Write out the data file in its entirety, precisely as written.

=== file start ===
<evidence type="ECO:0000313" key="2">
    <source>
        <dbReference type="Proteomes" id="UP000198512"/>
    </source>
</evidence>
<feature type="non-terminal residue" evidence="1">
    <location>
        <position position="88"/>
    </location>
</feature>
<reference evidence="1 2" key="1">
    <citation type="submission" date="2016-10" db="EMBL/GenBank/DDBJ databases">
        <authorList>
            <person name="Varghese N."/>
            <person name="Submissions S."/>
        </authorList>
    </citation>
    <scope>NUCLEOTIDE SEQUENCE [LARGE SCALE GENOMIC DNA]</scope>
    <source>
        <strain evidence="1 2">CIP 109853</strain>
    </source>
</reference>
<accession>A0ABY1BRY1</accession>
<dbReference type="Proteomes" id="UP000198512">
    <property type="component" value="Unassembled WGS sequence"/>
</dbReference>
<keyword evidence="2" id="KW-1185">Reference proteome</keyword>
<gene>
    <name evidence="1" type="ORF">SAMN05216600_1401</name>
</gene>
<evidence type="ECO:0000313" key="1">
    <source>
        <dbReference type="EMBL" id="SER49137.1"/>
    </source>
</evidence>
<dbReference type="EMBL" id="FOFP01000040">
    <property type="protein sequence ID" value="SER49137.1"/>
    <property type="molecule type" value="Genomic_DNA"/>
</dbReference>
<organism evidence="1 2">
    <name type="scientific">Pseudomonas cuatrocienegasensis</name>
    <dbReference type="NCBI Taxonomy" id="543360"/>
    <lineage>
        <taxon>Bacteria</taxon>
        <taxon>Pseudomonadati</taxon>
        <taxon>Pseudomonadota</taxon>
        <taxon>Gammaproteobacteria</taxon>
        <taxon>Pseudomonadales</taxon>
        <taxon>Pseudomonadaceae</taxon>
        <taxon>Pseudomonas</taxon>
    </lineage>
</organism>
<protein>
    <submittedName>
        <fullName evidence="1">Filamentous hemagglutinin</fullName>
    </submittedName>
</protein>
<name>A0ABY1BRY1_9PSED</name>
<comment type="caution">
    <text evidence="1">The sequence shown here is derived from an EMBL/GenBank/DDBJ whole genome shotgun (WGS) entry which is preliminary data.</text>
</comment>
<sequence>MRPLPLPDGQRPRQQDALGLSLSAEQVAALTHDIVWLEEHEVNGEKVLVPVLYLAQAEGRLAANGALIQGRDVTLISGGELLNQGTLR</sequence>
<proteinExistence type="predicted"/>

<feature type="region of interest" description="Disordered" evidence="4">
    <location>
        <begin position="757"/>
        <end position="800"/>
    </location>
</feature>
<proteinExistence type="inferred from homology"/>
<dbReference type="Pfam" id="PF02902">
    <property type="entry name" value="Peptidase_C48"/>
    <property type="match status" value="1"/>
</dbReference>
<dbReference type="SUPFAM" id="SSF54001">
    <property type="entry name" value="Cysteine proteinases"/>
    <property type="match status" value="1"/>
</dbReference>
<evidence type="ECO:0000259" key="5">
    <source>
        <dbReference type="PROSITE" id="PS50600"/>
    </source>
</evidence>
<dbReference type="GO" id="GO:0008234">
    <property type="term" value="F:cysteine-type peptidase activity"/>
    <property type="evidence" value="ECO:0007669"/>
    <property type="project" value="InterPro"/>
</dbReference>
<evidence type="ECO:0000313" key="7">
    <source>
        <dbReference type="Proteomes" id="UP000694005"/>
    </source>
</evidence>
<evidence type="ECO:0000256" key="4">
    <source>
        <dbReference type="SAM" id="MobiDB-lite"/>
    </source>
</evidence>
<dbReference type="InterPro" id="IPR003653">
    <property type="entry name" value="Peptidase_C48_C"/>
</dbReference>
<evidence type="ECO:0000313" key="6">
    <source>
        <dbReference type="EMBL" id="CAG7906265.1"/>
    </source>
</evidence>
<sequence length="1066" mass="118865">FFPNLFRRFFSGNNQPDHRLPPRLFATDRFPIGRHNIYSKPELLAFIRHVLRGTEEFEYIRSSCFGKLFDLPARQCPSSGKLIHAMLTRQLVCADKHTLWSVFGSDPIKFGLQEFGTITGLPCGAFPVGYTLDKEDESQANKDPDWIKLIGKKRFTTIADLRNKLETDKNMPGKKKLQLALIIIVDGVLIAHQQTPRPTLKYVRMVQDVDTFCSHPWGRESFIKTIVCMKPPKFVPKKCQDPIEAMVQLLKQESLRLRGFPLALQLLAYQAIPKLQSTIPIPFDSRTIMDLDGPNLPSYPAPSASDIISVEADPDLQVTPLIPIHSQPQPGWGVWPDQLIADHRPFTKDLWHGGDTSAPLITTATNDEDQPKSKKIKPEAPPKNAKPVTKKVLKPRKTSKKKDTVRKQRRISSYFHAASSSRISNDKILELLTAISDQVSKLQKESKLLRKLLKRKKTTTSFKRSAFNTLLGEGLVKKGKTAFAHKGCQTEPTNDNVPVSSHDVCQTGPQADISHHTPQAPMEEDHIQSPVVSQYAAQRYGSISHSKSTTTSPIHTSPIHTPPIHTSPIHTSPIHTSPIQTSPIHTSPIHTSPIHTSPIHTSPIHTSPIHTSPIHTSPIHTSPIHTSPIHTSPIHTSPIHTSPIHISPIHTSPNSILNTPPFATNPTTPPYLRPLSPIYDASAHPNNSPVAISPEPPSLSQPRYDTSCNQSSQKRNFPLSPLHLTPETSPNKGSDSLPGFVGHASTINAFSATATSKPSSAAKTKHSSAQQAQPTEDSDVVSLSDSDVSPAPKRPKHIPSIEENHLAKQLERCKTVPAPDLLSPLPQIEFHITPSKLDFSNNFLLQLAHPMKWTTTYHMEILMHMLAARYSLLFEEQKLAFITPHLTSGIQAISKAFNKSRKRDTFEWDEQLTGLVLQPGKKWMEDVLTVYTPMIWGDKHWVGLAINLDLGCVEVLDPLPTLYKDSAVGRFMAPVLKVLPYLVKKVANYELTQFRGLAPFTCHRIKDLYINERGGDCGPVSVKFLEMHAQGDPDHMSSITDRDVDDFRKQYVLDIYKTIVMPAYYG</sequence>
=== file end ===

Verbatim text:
<evidence type="ECO:0000313" key="2">
    <source>
        <dbReference type="Proteomes" id="UP000198512"/>
    </source>
</evidence>
<feature type="non-terminal residue" evidence="1">
    <location>
        <position position="88"/>
    </location>
</feature>
<reference evidence="1 2" key="1">
    <citation type="submission" date="2016-10" db="EMBL/GenBank/DDBJ databases">
        <authorList>
            <person name="Varghese N."/>
            <person name="Submissions S."/>
        </authorList>
    </citation>
    <scope>NUCLEOTIDE SEQUENCE [LARGE SCALE GENOMIC DNA]</scope>
    <source>
        <strain evidence="1 2">CIP 109853</strain>
    </source>
</reference>
<accession>A0ABY1BRY1</accession>
<dbReference type="Proteomes" id="UP000198512">
    <property type="component" value="Unassembled WGS sequence"/>
</dbReference>
<keyword evidence="2" id="KW-1185">Reference proteome</keyword>
<gene>
    <name evidence="1" type="ORF">SAMN05216600_1401</name>
</gene>
<evidence type="ECO:0000313" key="1">
    <source>
        <dbReference type="EMBL" id="SER49137.1"/>
    </source>
</evidence>
<dbReference type="EMBL" id="FOFP01000040">
    <property type="protein sequence ID" value="SER49137.1"/>
    <property type="molecule type" value="Genomic_DNA"/>
</dbReference>
<organism evidence="1 2">
    <name type="scientific">Pseudomonas cuatrocienegasensis</name>
    <dbReference type="NCBI Taxonomy" id="543360"/>
    <lineage>
        <taxon>Bacteria</taxon>
        <taxon>Pseudomonadati</taxon>
        <taxon>Pseudomonadota</taxon>
        <taxon>Gammaproteobacteria</taxon>
        <taxon>Pseudomonadales</taxon>
        <taxon>Pseudomonadaceae</taxon>
        <taxon>Pseudomonas</taxon>
    </lineage>
</organism>
<protein>
    <submittedName>
        <fullName evidence="1">Filamentous hemagglutinin</fullName>
    </submittedName>
</protein>
<name>A0ABY1BRY1_9PSED</name>
<comment type="caution">
    <text evidence="1">The sequence shown here is derived from an EMBL/GenBank/DDBJ whole genome shotgun (WGS) entry which is preliminary data.</text>
</comment>
<sequence>MRPLPLPDGQRPRQQDALGLSLSAEQVAALTHDIVWLEEHEVNGEKVLVPVLYLAQAEGRLAANGALIQGRDVTLISGGELLNQGTLR</sequence>
<proteinExistence type="predicted"/>

<feature type="region of interest" description="Disordered" evidence="4">
    <location>
        <begin position="757"/>
        <end position="800"/>
    </location>
</feature>
<proteinExistence type="inferred from homology"/>
<dbReference type="Pfam" id="PF02902">
    <property type="entry name" value="Peptidase_C48"/>
    <property type="match status" value="1"/>
</dbReference>
<dbReference type="SUPFAM" id="SSF54001">
    <property type="entry name" value="Cysteine proteinases"/>
    <property type="match status" value="1"/>
</dbReference>
<evidence type="ECO:0000259" key="5">
    <source>
        <dbReference type="PROSITE" id="PS50600"/>
    </source>
</evidence>
<dbReference type="GO" id="GO:0008234">
    <property type="term" value="F:cysteine-type peptidase activity"/>
    <property type="evidence" value="ECO:0007669"/>
    <property type="project" value="InterPro"/>
</dbReference>
<evidence type="ECO:0000313" key="7">
    <source>
        <dbReference type="Proteomes" id="UP000694005"/>
    </source>
</evidence>
<evidence type="ECO:0000256" key="4">
    <source>
        <dbReference type="SAM" id="MobiDB-lite"/>
    </source>
</evidence>
<dbReference type="InterPro" id="IPR003653">
    <property type="entry name" value="Peptidase_C48_C"/>
</dbReference>
<evidence type="ECO:0000313" key="6">
    <source>
        <dbReference type="EMBL" id="CAG7906265.1"/>
    </source>
</evidence>
<sequence length="1066" mass="118865">FFPNLFRRFFSGNNQPDHRLPPRLFATDRFPIGRHNIYSKPELLAFIRHVLRGTEEFEYIRSSCFGKLFDLPARQCPSSGKLIHAMLTRQLVCADKHTLWSVFGSDPIKFGLQEFGTITGLPCGAFPVGYTLDKEDESQANKDPDWIKLIGKKRFTTIADLRNKLETDKNMPGKKKLQLALIIIVDGVLIAHQQTPRPTLKYVRMVQDVDTFCSHPWGRESFIKTIVCMKPPKFVPKKCQDPIEAMVQLLKQESLRLRGFPLALQLLAYQAIPKLQSTIPIPFDSRTIMDLDGPNLPSYPAPSASDIISVEADPDLQVTPLIPIHSQPQPGWGVWPDQLIADHRPFTKDLWHGGDTSAPLITTATNDEDQPKSKKIKPEAPPKNAKPVTKKVLKPRKTSKKKDTVRKQRRISSYFHAASSSRISNDKILELLTAISDQVSKLQKESKLLRKLLKRKKTTTSFKRSAFNTLLGEGLVKKGKTAFAHKGCQTEPTNDNVPVSSHDVCQTGPQADISHHTPQAPMEEDHIQSPVVSQYAAQRYGSISHSKSTTTSPIHTSPIHTPPIHTSPIHTSPIHTSPIQTSPIHTSPIHTSPIHTSPIHTSPIHTSPIHTSPIHTSPIHTSPIHTSPIHTSPIHTSPIHTSPIHISPIHTSPNSILNTPPFATNPTTPPYLRPLSPIYDASAHPNNSPVAISPEPPSLSQPRYDTSCNQSSQKRNFPLSPLHLTPETSPNKGSDSLPGFVGHASTINAFSATATSKPSSAAKTKHSSAQQAQPTEDSDVVSLSDSDVSPAPKRPKHIPSIEENHLAKQLERCKTVPAPDLLSPLPQIEFHITPSKLDFSNNFLLQLAHPMKWTTTYHMEILMHMLAARYSLLFEEQKLAFITPHLTSGIQAISKAFNKSRKRDTFEWDEQLTGLVLQPGKKWMEDVLTVYTPMIWGDKHWVGLAINLDLGCVEVLDPLPTLYKDSAVGRFMAPVLKVLPYLVKKVANYELTQFRGLAPFTCHRIKDLYINERGGDCGPVSVKFLEMHAQGDPDHMSSITDRDVDDFRKQYVLDIYKTIVMPAYYG</sequence>